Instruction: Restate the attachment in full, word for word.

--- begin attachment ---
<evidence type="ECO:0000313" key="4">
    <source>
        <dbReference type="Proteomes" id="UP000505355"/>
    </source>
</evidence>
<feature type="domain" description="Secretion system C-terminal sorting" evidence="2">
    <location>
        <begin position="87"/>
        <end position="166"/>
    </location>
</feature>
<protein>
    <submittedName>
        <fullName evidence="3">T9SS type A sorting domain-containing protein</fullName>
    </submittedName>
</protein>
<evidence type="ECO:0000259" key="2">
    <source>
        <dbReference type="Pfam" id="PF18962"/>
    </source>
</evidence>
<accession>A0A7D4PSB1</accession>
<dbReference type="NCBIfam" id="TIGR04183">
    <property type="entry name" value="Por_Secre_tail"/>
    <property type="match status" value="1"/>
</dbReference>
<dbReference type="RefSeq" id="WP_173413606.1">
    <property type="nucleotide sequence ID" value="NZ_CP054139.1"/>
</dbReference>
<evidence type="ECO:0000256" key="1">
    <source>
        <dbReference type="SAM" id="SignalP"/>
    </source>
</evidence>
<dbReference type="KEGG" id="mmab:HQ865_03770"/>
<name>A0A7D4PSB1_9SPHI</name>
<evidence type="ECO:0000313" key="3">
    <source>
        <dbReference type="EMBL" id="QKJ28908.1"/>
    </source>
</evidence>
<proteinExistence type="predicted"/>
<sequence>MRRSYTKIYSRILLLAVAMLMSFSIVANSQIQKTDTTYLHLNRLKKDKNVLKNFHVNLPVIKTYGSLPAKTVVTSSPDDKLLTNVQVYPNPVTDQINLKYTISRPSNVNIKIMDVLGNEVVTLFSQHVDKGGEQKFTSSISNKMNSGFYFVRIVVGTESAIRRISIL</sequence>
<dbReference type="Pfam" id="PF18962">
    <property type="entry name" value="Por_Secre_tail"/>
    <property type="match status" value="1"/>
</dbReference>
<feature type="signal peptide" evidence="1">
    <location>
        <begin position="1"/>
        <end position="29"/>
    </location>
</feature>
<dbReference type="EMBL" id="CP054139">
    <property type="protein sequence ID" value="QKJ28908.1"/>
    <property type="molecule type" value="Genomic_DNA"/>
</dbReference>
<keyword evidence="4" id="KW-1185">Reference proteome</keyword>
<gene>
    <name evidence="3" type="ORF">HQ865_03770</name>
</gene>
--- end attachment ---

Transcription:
<evidence type="ECO:0000313" key="4">
    <source>
        <dbReference type="Proteomes" id="UP000505355"/>
    </source>
</evidence>
<feature type="domain" description="Secretion system C-terminal sorting" evidence="2">
    <location>
        <begin position="87"/>
        <end position="166"/>
    </location>
</feature>
<protein>
    <submittedName>
        <fullName evidence="3">T9SS type A sorting domain-containing protein</fullName>
    </submittedName>
</protein>
<evidence type="ECO:0000259" key="2">
    <source>
        <dbReference type="Pfam" id="PF18962"/>
    </source>
</evidence>
<accession>A0A7D4PSB1</accession>
<dbReference type="NCBIfam" id="TIGR04183">
    <property type="entry name" value="Por_Secre_tail"/>
    <property type="match status" value="1"/>
</dbReference>
<dbReference type="RefSeq" id="WP_173413606.1">
    <property type="nucleotide sequence ID" value="NZ_CP054139.1"/>
</dbReference>
<evidence type="ECO:0000256" key="1">
    <source>
        <dbReference type="SAM" id="SignalP"/>
    </source>
</evidence>
<dbReference type="KEGG" id="mmab:HQ865_03770"/>
<name>A0A7D4PSB1_9SPHI</name>
<evidence type="ECO:0000313" key="3">
    <source>
        <dbReference type="EMBL" id="QKJ28908.1"/>
    </source>
</evidence>
<proteinExistence type="predicted"/>
<sequence>MRRSYTKIYSRILLLAVAMLMSFSIVANSQIQKTDTTYLHLNRLKKDKNVLKNFHVNLPVIKTYGSLPAKTVVTSSPDDKLLTNVQVYPNPVTDQINLKYTISRPSNVNIKIMDVLGNEVVTLFSQHVDKGGEQKFTSSISNKMNSGFYFVRIVVGTESAIRRISIL</sequence>
<dbReference type="Pfam" id="PF18962">
    <property type="entry name" value="Por_Secre_tail"/>
    <property type="match status" value="1"/>
</dbReference>
<feature type="signal peptide" evidence="1">
    <location>
        <begin position="1"/>
        <end position="29"/>
    </location>
</feature>
<dbReference type="EMBL" id="CP054139">
    <property type="protein sequence ID" value="QKJ28908.1"/>
    <property type="molecule type" value="Genomic_DNA"/>
</dbReference>
<keyword evidence="4" id="KW-1185">Reference proteome</keyword>
<gene>
    <name evidence="3" type="ORF">HQ865_03770</name>
</gene>